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I have the following Models set up in my app:

  • Lesson
  • Student
  • Evaluation

The Lesson and Student models have a many-to-many relationships through Evaluation. In the Evaluation model, I also store the fee received for the lesson. I know I should really store this in the Lesson model and then multiply by the number of students but sometimes for whatever reason a student may not pay the full amount for a lesson, so I need to keep track of it on an individual basis.

I'm trying to create a list of all lessons in a given time period and include a column which displays

  1. The total amount received for the lesson
  2. The total amount received for all lessons in that time period.

At the moment, I am just using a generic view to return all lessons and I have a simple method defined in my Lesson model which calculates the total fee received:

def total_fee(self):
    evaluations = self.evaluation_set.all()
    total = 0;
    for e in evaluations:
        total += e.fee_paid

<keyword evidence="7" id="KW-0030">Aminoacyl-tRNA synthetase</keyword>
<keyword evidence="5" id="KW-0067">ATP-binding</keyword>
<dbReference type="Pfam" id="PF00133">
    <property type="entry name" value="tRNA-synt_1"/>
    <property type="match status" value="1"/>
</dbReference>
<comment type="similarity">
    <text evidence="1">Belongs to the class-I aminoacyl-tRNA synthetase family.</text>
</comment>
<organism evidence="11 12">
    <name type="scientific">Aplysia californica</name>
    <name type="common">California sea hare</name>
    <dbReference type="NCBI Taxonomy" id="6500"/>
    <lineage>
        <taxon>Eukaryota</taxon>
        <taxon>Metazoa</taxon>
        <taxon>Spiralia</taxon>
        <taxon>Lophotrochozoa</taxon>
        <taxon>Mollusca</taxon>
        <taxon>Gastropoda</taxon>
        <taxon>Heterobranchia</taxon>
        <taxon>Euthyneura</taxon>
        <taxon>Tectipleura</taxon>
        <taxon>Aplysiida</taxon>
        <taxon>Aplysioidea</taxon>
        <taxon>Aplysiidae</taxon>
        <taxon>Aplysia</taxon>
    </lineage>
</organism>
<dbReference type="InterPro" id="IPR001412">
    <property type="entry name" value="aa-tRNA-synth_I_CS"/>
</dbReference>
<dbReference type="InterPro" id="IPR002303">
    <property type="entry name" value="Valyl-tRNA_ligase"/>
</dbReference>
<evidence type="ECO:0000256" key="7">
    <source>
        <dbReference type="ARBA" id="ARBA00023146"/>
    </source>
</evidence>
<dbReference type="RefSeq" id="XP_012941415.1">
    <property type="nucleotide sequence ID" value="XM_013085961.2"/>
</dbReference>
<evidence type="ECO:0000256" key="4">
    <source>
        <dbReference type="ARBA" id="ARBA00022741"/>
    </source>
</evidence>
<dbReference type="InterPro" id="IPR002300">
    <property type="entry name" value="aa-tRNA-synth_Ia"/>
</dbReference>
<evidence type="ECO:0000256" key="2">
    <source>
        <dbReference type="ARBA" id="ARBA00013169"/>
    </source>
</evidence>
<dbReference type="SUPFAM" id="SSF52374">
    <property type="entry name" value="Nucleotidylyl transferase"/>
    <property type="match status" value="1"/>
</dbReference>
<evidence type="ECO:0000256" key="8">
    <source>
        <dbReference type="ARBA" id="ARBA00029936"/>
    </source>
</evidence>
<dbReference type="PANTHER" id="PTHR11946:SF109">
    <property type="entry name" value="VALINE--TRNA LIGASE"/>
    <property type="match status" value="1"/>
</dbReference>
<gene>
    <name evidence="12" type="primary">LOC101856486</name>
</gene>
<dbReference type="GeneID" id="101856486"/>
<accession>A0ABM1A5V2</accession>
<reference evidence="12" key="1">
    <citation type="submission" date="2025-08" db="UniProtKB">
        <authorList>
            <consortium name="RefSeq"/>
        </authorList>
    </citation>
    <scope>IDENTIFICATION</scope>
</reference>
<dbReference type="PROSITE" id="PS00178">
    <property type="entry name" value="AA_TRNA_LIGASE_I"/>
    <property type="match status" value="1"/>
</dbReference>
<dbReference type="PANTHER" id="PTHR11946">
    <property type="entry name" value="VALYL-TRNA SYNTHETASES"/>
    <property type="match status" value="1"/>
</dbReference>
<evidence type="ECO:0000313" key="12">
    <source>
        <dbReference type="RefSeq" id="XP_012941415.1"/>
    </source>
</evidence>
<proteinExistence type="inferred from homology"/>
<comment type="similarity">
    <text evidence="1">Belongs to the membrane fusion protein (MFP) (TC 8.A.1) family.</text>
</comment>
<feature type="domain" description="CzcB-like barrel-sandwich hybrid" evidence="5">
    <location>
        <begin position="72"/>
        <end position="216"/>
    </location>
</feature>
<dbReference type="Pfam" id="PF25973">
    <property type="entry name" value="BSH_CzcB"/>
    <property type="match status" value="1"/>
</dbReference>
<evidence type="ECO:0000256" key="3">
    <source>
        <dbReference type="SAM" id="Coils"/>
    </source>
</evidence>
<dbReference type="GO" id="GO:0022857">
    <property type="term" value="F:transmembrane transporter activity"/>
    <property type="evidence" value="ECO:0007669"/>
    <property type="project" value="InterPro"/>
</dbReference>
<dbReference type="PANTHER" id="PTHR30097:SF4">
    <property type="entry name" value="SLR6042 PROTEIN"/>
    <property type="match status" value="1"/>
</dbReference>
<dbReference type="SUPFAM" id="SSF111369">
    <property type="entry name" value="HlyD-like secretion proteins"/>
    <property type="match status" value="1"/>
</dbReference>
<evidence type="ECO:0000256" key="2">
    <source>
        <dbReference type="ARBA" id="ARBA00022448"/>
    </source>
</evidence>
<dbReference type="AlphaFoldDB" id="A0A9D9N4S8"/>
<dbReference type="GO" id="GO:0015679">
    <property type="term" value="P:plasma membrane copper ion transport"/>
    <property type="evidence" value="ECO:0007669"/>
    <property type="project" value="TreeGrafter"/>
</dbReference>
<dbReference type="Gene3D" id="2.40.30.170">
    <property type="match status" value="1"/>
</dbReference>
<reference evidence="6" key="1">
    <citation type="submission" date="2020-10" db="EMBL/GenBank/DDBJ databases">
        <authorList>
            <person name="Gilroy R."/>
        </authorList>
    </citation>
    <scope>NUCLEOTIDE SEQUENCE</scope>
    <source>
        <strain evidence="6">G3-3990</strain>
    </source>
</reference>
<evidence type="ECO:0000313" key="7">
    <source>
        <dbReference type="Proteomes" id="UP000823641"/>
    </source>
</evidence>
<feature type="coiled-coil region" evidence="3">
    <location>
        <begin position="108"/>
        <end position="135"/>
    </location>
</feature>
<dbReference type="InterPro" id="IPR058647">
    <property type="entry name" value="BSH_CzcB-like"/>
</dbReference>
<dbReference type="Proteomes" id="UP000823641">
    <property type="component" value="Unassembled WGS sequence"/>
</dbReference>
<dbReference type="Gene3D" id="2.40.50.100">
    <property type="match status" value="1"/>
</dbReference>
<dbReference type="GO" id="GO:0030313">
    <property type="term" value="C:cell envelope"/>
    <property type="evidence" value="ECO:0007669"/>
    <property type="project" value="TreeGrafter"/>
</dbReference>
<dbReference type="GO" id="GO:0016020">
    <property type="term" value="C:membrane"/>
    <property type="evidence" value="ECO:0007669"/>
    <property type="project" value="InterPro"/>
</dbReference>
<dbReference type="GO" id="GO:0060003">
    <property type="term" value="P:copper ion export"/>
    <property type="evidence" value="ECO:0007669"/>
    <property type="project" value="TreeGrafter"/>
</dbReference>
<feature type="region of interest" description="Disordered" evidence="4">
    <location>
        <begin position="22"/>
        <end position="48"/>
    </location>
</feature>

return total

However, I'm running the debug toolbar and this shows me that this view required 87 separate SQL queries when I ran it!

Obviously, I can't do that every time. How can I fetch all of the data in one go?

Any advice would be greatly appreciated.


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1 Answer 1

up vote 0 down vote accepted

I think I would personally tackle this one using Django's Aggregation functionality. It's hard for me to conceptualize your database structure without seeing your models, but I think the call would look something like this:

from django.db.models import Sum
total = self.evaluation_set.all().aggregate(total=Sum('fee_paid'))['total']

That should give you the sum of all the fees paid for everything in the evaluation set in 1 DB call, I think. Take that with a grain of salt as I haven't tested it.

Hope that helps.

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Thanks, presumably this would give the total for all of them? Can it also be used for individual rows? –  Dan Jul 22 '11 at 21:15
for individual rows look at the annotate functions. django-annotations –  mklauber Jul 22 '11 at 21:21
This will sum all of the column values for 'fee_paid' in all of the rows in the given queryset. That would be the total of all the fees paid. I'm not sure what you mean with your question about individual rows. How could you sum 1 row? :-) If you mean it could work on another subset of rows, then yes. Also, if you think this answers your question properly, please mark it as answered and give me an up vote. It's appreciated. Thanks. –  jnadro52 Jul 22 '11 at 21:31

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